PART TWO: NEW PROGRAMS
I am excited to have the opportunity to share some of the new programs we have put in place for this upcoming school year.
The Cape Cod Classroom
The Laurel School and Camp is located in one of the most interesting and beautiful areas in the world. Extending beyond our three-acre campus is a wonderland for learning that can support our academic and arts curriculum. In addition to nature’s offerings there are an abundance of museum’s including: The Cape Cod Museum of Natural History, Cape Cod Natural Seashore, Cape Cod Children’s Museum, John F. Kennedy Museum, Cape Cod Museum of Art and The Mashpee Wampanoag Museum to name a few. Laurel students can study local history through local poets and artists. The key is to begin to think of Cape Cod as our Classroom. We have embedded the school schedule with opportunities for elementary students (k-5) to explore beyond our campus on a weekly basis. The following is an excerpt from a proposal by a current parent who is collaborating with Laurel on our Cape Cod Classroom curriculum:
Coastal Dynamics, Storms, Sea Level Rise and Climate Change
We seek to develop a curriculum that will enhance the breadth and depth of understanding of how the coast, in general, and Cape Cod, in particular, was and is shaped by natural and anthropogenic phenomena. The open ocean coastal beach is one of the most dynamic environments on the planet. One cubic meter of ocean water, the size of a conventional oven, weighs one metric ton. On average an ocean wave hits a beach on the North Atlantic Ocean every 6 seconds. These two facts illustrate how much energy is at work along our beaches. Fifth graders at the Laurel School could collect a beach profile at a local beach 2-3 times throughout the year. Once in September when the beach is at its widest, again in early March when the beach is typically at its narrowest and again in Late May.
Collecting beach profiles can be done with very little ‘gear’ and can be collected by the students themselves with the guidance of myself and/or a teacher. The data collection can be done in about an hour or two depending on the beach. Students will be responsible for taking field notes, recording data, and entering those data into a spreadsheet and plotting the beach profiles. They will see the beach in the field, then enter in the data and see if it corresponds to what they thought it would look like. These profiles will be monitored throughout the year. Often storms are thought of as destructive forces, but storms have many beneficial aspects. Hurricanes help regulate global heat balance, provide much needed rain to many areas of the world and help cycle nutrients from deep ocean waters to the surface. During the month of September,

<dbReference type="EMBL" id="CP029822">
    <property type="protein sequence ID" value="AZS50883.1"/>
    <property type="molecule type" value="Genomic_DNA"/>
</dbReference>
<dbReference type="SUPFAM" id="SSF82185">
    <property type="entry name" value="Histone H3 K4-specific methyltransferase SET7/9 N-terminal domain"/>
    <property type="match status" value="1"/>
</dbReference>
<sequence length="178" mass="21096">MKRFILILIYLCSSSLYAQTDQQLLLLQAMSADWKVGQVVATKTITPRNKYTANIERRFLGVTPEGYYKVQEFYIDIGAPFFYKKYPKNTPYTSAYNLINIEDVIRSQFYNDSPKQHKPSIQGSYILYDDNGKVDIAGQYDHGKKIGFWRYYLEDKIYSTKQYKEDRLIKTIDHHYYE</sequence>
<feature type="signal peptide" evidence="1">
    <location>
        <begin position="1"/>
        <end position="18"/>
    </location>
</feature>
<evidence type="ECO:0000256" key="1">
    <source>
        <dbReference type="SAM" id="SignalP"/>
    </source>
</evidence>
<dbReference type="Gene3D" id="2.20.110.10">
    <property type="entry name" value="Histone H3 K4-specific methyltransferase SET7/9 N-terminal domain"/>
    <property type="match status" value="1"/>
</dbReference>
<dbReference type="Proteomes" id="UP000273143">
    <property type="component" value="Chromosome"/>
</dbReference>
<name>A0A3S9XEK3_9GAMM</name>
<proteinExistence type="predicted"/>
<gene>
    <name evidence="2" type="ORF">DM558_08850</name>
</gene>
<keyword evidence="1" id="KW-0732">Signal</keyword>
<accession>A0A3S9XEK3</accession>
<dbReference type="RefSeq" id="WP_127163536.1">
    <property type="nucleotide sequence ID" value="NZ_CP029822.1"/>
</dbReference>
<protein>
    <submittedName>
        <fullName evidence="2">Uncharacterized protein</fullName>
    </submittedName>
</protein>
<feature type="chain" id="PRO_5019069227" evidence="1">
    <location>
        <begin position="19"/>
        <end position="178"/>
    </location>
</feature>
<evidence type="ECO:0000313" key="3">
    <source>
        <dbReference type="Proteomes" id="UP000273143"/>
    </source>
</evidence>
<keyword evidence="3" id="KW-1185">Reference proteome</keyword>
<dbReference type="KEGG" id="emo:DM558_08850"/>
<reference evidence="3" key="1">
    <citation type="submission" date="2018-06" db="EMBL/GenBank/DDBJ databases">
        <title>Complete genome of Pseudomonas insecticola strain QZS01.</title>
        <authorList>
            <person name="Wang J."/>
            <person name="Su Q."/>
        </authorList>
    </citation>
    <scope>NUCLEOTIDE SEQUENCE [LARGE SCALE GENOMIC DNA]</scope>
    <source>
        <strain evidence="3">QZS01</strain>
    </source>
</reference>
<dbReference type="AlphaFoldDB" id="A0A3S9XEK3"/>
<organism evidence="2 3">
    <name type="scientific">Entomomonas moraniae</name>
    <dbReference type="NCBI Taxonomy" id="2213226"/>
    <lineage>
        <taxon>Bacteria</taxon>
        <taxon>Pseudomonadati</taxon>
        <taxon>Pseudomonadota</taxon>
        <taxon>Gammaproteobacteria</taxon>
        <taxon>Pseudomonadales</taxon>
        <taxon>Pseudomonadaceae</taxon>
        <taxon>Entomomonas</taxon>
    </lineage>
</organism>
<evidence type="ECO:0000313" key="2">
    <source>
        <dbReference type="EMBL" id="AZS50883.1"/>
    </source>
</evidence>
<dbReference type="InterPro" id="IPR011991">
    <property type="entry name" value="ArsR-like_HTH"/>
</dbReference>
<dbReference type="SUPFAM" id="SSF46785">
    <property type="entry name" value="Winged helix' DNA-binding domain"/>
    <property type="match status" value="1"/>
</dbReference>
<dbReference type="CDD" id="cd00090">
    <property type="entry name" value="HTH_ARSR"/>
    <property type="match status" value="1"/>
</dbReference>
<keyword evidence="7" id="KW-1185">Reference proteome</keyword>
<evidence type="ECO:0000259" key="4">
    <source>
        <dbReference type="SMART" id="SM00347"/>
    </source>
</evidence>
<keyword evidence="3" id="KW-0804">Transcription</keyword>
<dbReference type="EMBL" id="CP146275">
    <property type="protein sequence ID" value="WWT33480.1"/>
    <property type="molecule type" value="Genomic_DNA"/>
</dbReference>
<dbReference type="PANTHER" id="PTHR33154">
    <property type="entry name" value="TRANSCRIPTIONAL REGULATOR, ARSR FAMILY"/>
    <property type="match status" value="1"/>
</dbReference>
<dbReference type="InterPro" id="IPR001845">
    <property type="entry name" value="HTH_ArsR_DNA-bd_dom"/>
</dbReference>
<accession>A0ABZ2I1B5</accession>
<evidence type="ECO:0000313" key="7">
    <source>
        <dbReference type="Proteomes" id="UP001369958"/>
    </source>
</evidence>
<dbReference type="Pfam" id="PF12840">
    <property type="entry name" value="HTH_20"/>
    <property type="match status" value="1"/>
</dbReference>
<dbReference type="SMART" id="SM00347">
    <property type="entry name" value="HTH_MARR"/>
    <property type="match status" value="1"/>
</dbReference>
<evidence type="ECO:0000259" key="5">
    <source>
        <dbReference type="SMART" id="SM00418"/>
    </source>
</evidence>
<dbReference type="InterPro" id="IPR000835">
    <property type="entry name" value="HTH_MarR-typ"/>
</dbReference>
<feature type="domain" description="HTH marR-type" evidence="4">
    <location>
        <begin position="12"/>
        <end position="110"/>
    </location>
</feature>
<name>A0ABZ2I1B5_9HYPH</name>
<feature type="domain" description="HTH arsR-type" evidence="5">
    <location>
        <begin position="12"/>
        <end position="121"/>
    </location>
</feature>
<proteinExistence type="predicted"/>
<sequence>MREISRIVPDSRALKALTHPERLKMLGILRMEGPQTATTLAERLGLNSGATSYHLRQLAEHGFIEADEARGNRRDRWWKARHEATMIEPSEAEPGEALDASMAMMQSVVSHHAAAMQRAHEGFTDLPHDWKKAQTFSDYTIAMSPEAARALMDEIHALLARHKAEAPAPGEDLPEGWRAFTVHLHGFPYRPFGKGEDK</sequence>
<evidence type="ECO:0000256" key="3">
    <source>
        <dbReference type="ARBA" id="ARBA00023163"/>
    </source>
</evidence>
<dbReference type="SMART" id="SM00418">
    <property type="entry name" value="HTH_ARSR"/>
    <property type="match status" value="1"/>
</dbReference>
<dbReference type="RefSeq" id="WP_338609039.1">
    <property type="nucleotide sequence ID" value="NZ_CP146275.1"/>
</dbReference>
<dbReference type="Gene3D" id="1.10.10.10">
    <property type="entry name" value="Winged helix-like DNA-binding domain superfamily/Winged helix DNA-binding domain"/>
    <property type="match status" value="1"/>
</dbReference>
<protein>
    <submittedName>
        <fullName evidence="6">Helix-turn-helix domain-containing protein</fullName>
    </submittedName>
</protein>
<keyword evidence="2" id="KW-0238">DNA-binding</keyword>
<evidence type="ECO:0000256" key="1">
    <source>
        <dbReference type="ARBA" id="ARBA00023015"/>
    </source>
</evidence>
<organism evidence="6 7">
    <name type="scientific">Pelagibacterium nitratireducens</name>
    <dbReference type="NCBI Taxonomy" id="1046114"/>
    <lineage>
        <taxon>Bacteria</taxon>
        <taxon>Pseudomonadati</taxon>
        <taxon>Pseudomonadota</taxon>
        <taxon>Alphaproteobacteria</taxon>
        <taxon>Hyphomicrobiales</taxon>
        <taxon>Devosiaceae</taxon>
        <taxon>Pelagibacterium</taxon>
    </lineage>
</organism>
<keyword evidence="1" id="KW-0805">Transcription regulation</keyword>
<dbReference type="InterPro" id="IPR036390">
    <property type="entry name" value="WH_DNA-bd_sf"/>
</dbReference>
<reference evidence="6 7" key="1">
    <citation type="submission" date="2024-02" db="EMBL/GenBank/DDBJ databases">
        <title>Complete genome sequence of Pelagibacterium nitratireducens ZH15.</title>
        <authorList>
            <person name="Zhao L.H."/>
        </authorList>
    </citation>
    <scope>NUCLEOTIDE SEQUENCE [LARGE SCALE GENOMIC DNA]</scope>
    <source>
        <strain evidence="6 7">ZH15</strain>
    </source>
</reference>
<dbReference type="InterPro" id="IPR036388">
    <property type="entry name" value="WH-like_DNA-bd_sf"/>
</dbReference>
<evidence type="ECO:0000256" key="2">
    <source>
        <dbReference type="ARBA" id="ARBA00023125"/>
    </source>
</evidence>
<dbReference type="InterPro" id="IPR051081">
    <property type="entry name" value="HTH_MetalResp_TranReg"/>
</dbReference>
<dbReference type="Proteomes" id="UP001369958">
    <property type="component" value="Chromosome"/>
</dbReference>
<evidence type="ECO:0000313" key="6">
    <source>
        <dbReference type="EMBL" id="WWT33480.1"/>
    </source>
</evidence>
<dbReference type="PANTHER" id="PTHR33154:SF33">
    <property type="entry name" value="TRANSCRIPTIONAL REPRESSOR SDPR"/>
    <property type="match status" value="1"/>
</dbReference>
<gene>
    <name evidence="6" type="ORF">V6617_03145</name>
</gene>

peak hurricane season, children could watch the National Hurricane Center’s website and track storms. Make predictions on where they might go, how strong they will get and when and where they may die out. Children are naturally interested in storms. Using this curiosity field trips could be scheduled to ‘washover fans’ these are sand sheets deposited by storms that provide habitat to piping plovers, help low-lying coastal areas keep pace with sea level rise and provide other ecosystem services.
Sea level rise is ongoing and many areas on Cape Cod are vulnerable. At current predicted rates students at the Laurel school could see a 3-5 ft. rise in sea level in their lifetime. Myriad programs and activities could be developed and centered around sea level rise in particular and climate change in general. Cape Cod is the perfect setting for students to learn about all types of coastal phenomena.
Outdoor Experiences Help Girls Develop 21st Century Leadership Skills - Children & Nature Network (C&NN)
The Laurel Website
I would invite you to envision the Laurel Website as Virtual School that connects our community to the best teaching and learning around the globe. The Laurel Website will be one of the most comprehensive teaching mediums that we have as an educational organization. In addition to important information about our school, we will create Class Blogs where teachers and students create their own virtual classrooms. Parents will be able to keep up with what their child is doing on a daily basis. Dr. Jeff’s Blog will connect the Laurel Community to best practices and research in 21st Century education and innovation. Students will conduct video interviews about what they are learning. Students and families will be connected to educational opportunities like the Flat Classroom and Kahn Academy. Students will be able to complete assignments when they have to be away from school. New families looking at Laurel will enjoy not only a thorough understanding of our school but will be introduced to one of the best educational experiences in the field of education and child development.
With the addition of a new Enrichment Director we will be emphasizing the importance of sports including conventional sports such as soccer and basketball as well as life sports such as golf, hiking, and skiing. We will use the Cape Cod Classroom Van to connect with community resources and get the children out of school and onto the Cape. As the year progresses, I would love to introduce the idea of sports as a vehicle for lifelong learning and service.
We have a new Spanish teacher, Ms. Maritza (Mary) Molina, who will be teaching two days a week and running an afternoon enrichment program focusing on Latin American dance and culture.
Our new Art teacher, Anastasia Pacella will be working with preschool and elementary students weekly and collaborating with teachers for the Art & Literature Faire and the DADA Arts Show.
This year’s students in preschool through grade 5 will enjoy many enrichment classes during the school day. All students will participate in Spanish, Science, Art, Life Sports, and Music. Elementary students will also have Computer and Drama.